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The Creators of 'Lonesome Blues' Discuss Its Inspiration, Blind Lemon Jefferson, on Blues Break

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Lonesome Blues is a play about blues legend Blind Lemon Jefferson, one of the best-known and best-selling blues artists of the 1920’s. His emotional singing was powerful, and nobody played guitar like Lemon. He rarely played in strict danceable time, and his sometimes whimsical, sometimes dramatic guitar often burst every which way. Lemon’s playing and singing is in the DNA of all the blues artists who came after him. Lonesome Blues imagines him on his last night, only in his mid-30’s, dying in the cold of Chicago, remembering highs and lows of his life.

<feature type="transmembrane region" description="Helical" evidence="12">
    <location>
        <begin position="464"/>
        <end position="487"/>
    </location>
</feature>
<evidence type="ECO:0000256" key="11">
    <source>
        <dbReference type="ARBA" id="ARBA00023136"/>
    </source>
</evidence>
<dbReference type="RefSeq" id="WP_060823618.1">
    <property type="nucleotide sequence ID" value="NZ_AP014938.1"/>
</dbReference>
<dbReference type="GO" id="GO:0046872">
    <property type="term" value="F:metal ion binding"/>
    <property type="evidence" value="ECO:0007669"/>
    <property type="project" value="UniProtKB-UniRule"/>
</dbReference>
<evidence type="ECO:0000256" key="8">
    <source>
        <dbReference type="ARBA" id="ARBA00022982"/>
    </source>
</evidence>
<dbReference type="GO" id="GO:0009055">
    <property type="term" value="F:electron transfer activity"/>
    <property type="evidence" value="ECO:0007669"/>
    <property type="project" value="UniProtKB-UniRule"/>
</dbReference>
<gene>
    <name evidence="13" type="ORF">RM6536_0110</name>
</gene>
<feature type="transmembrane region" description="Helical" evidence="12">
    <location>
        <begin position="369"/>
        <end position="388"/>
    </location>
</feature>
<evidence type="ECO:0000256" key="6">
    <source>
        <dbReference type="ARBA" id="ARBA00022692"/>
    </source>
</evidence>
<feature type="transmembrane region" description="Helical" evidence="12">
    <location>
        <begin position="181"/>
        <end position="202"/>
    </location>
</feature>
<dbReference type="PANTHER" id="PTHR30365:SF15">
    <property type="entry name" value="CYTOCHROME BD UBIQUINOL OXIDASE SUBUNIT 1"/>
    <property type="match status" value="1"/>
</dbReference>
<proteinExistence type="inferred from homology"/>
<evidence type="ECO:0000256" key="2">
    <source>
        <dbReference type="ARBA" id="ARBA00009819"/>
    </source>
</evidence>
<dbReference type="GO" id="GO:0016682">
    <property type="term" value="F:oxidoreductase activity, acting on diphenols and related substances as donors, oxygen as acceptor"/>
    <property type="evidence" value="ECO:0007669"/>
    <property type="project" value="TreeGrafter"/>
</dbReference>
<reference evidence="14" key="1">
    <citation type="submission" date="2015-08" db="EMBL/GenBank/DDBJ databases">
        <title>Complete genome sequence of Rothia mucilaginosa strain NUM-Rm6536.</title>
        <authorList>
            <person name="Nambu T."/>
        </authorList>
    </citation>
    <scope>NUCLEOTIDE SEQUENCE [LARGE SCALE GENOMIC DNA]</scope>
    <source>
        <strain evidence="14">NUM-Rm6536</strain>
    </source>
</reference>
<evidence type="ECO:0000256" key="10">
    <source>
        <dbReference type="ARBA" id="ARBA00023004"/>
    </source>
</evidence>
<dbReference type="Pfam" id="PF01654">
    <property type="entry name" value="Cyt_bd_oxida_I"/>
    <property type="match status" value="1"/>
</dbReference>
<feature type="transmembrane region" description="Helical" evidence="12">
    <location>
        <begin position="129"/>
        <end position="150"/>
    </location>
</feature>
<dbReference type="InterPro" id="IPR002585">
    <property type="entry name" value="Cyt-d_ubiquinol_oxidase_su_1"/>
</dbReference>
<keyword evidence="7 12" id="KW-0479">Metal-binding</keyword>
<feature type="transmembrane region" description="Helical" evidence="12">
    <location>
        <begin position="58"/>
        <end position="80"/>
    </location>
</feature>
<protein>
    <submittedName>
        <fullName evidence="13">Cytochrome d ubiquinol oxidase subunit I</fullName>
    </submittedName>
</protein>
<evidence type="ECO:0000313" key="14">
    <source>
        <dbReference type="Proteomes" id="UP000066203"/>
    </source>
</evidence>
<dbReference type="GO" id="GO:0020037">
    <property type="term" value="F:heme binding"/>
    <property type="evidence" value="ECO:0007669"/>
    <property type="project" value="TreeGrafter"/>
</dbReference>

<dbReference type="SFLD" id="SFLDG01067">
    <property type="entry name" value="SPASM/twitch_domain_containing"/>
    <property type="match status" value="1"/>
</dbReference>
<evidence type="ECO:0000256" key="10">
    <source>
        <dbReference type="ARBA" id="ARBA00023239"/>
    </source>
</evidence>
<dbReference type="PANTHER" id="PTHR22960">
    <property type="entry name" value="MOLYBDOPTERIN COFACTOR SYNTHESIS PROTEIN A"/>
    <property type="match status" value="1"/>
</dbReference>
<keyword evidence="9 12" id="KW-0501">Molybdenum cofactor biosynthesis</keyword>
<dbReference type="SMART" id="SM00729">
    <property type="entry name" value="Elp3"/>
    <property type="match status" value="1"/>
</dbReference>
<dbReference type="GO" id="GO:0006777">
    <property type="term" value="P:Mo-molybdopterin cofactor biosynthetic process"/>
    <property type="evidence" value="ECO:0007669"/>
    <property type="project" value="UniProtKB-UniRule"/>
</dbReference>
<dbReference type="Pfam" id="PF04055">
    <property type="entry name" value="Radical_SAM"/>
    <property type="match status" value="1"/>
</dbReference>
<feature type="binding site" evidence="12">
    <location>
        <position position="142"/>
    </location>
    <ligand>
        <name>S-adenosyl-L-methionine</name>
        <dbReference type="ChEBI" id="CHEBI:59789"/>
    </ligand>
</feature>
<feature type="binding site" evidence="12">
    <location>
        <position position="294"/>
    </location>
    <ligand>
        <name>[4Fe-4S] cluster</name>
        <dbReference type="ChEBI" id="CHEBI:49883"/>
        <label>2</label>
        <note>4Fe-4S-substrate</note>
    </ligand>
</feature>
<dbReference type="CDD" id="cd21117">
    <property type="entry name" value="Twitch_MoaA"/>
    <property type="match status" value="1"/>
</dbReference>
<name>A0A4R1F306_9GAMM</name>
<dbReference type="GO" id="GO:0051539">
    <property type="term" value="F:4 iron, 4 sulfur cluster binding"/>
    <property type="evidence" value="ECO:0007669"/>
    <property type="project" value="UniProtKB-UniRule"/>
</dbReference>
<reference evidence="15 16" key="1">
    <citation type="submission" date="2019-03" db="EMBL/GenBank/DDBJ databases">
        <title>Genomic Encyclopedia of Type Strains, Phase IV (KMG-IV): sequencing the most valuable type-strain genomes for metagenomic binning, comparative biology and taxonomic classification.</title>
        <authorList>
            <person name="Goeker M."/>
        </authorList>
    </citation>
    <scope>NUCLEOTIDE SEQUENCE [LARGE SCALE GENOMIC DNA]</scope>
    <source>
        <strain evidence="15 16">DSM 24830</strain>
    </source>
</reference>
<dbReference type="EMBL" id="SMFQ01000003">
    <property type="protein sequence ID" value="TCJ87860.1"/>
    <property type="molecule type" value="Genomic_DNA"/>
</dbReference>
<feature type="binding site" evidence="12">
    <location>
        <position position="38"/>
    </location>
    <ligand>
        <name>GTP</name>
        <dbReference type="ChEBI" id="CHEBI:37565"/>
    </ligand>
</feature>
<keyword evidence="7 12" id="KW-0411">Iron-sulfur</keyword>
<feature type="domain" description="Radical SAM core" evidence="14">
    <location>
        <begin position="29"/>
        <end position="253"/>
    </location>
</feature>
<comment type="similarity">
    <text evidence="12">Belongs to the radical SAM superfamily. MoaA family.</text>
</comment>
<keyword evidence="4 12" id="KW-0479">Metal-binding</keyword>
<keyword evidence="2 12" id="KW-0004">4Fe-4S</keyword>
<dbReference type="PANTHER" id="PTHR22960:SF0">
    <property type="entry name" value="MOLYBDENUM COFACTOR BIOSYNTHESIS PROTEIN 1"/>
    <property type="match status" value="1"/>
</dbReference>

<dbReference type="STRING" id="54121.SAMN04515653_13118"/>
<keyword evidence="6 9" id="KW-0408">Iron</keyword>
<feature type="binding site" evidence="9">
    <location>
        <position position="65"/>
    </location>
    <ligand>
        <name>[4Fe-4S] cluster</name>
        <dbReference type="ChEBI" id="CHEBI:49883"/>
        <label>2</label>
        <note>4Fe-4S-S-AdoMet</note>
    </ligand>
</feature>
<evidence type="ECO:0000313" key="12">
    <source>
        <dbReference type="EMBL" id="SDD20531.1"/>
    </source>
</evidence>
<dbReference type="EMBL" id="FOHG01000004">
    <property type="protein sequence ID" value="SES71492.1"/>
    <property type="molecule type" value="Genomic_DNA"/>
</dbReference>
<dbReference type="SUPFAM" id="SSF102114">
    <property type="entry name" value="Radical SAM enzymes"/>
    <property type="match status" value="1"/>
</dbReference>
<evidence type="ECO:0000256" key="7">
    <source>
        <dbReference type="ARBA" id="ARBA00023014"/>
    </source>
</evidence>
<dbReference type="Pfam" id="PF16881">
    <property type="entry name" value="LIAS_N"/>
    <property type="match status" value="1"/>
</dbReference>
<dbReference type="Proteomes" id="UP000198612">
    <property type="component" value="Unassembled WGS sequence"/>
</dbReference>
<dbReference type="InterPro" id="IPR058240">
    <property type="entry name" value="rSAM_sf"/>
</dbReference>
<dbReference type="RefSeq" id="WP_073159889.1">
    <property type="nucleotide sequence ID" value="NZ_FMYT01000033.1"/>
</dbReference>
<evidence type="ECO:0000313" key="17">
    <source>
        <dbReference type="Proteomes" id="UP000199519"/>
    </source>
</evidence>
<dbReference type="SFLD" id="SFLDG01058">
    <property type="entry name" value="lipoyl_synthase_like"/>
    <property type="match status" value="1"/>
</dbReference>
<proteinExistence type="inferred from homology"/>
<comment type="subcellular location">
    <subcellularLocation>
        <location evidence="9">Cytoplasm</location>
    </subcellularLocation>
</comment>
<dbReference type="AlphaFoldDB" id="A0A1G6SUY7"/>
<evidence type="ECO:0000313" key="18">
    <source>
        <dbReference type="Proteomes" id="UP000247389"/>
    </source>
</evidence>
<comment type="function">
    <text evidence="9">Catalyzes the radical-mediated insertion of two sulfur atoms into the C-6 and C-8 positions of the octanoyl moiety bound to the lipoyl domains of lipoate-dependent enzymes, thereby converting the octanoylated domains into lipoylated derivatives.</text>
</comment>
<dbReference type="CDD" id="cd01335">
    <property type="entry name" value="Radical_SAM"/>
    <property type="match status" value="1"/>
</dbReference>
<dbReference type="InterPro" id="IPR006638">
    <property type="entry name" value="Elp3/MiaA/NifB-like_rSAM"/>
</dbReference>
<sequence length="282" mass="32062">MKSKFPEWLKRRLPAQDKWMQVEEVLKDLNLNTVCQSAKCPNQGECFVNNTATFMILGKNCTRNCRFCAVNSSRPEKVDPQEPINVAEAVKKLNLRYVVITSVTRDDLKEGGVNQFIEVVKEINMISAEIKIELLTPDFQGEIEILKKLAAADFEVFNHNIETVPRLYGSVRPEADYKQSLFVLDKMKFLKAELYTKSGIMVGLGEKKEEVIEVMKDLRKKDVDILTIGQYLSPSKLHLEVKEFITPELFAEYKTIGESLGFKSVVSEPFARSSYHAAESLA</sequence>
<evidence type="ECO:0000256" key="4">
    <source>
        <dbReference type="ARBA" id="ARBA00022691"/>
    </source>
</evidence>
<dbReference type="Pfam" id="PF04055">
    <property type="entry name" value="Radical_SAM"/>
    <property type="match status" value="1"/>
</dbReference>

Akin Babatunde co-authored the play with blues scholar Alan Govenar, and he plays Lemon with a passionate presence, especially when deeply singing some of Lemon’s most famous songs (“Matchbox Blues,” “Broke and Hungry,” “See That My Grave Is Kept Clean”) with guitarist David Weiss. Babatunde and Governor talked with me on The Blues Break. They brought songs from the show and listened to some of Lemon’s most iconic records. Lonesome Blues is playing at the York Theatre through July 1.

Michael Bourne has been a presence on WBGO since the end of 1984. He's hosted the popular Singers Unlimited, Sundays 10AM-2PM, since 1985. He’s nowadays hosting the Blues Break, Monday-Friday 2-4PM. Michael is also a senior contributor to Down Beat, with the magazine since 1969. Doctor Bourne earned a PhD in Theatre from Indiana University -- which comes in handy when he's a theatre critic for the WBGO Journal.